The revolution that ended the decades-long reign of Egypt’s former president Hosni Mubarak in February is transforming the peaceful coexistence—even if an uneasy one—between Egypt and Israel that has served those nations well for some thirty years. Mr. Mubarak may have been a dictator, but his authoritarian government, at least, made Egypt a dependable neighbour of Israel, something Israel sadly lacks elsewhere in the region.
Recent events at the Israeli-Egypt border show how quickly the worst fears of Israel’s friends are being realized: that the Arab Spring would unleash in Egypt pent-up anger fueled by deep-seated hatred of Israel—and perhaps of Jews in general—over its conflict with Palestinians.
The killing of three Egyptian security officers by an Israeli warplane following a series of attacks that killed eight Israelis on Thursday, has prompted Egypt to announce that it would recall its ambassador from Tel Aviv. Israeli defense minister, Ehud Barak, released a statement saying, “We regret the deaths of members of the Egyptian security forces during the terror attack on the Israeli-Egyptian border.”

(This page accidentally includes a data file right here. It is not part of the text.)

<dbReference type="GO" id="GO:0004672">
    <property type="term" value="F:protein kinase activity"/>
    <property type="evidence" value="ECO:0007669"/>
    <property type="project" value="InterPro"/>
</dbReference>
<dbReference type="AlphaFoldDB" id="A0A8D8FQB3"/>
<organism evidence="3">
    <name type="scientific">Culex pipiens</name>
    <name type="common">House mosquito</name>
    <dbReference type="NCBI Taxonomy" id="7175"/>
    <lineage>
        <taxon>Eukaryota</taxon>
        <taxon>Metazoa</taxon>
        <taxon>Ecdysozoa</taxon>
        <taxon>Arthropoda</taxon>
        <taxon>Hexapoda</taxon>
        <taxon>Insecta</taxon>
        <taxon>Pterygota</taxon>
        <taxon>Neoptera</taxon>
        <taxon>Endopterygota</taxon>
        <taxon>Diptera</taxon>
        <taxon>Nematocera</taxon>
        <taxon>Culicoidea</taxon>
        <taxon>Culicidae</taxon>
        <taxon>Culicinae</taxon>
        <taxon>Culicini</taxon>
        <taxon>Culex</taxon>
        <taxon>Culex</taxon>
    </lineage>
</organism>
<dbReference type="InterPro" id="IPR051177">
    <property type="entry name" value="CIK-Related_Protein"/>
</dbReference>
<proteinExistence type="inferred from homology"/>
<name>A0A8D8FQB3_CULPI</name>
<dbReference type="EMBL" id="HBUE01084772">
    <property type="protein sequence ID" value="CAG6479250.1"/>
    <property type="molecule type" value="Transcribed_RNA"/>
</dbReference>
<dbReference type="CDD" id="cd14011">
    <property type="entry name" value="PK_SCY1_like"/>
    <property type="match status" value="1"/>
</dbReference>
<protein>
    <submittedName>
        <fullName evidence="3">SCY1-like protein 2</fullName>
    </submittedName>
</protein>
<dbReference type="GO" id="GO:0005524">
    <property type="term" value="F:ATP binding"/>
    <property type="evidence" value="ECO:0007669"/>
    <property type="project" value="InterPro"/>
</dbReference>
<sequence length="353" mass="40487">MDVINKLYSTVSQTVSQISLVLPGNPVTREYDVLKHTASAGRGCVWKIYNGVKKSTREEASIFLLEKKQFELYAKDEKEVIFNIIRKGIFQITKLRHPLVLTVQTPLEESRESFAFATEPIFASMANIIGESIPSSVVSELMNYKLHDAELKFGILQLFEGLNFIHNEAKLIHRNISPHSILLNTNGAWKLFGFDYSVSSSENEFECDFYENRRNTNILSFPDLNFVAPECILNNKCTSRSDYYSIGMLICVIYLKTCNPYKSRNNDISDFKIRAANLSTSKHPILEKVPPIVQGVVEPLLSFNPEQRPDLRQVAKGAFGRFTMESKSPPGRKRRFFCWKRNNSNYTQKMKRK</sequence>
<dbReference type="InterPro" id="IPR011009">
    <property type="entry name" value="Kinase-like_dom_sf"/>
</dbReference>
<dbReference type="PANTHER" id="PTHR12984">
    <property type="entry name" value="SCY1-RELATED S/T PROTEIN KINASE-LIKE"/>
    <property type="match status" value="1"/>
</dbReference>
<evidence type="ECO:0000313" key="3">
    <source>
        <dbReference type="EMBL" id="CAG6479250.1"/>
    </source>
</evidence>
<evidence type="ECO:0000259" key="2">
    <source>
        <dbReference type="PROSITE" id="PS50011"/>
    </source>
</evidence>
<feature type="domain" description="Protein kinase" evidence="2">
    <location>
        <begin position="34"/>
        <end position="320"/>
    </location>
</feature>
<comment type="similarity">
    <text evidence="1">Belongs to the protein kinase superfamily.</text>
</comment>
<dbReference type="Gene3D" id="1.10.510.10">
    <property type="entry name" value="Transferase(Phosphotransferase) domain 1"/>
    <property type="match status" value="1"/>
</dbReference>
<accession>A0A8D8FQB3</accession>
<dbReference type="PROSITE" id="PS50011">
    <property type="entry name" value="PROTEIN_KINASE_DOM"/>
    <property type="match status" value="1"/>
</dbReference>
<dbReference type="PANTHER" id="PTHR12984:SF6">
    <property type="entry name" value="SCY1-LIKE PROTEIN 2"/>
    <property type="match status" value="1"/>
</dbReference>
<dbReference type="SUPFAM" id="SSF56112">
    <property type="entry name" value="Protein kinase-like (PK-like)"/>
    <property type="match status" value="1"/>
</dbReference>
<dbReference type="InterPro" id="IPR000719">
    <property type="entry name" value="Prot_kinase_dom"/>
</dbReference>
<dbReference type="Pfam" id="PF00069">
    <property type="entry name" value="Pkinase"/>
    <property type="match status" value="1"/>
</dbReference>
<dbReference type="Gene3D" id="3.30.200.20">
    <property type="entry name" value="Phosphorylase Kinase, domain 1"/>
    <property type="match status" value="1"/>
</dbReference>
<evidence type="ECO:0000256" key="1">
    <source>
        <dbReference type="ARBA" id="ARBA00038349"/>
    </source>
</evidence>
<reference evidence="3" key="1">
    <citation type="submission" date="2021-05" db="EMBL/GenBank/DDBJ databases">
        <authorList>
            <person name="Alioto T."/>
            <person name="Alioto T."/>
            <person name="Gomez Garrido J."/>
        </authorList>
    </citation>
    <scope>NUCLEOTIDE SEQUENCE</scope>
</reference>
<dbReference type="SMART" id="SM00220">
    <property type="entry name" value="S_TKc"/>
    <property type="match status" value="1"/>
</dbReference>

The Egyptian cabinet, however, rejected the statement, saying it did not go far enough in accepting responsibility. The fact that lax Egyptian security along the border almost certainly allowed the terrorist attacks to be carried out seems to be immaterial to Egyptian authorities. They seem willfully blind to the reality that had the terrorist attacks not occurred, the three Egyptian security officers would certainly be alive today.
Egypt’s transitional government has failed to maintain security on its side of the shared border in the Sinai Peninsula. Egyptian police have all but disappeared in the Bedouin-dominated northern Sinai, allowing a series of bombings to disrupt natural gas supplies to Israel. The Egyptians have not accepted any part of the responsibility for what happened, something so typical of Arab states in their relationships with Israel.
As thousands of protesters gathered yesterday for a second night outside the Israeli Embassy in Cairo, demanding the expulsion of the ambassador, one can only wonder at how quickly the promise of the Arab Spring has turned into another deadly threat to the Jews of Israel.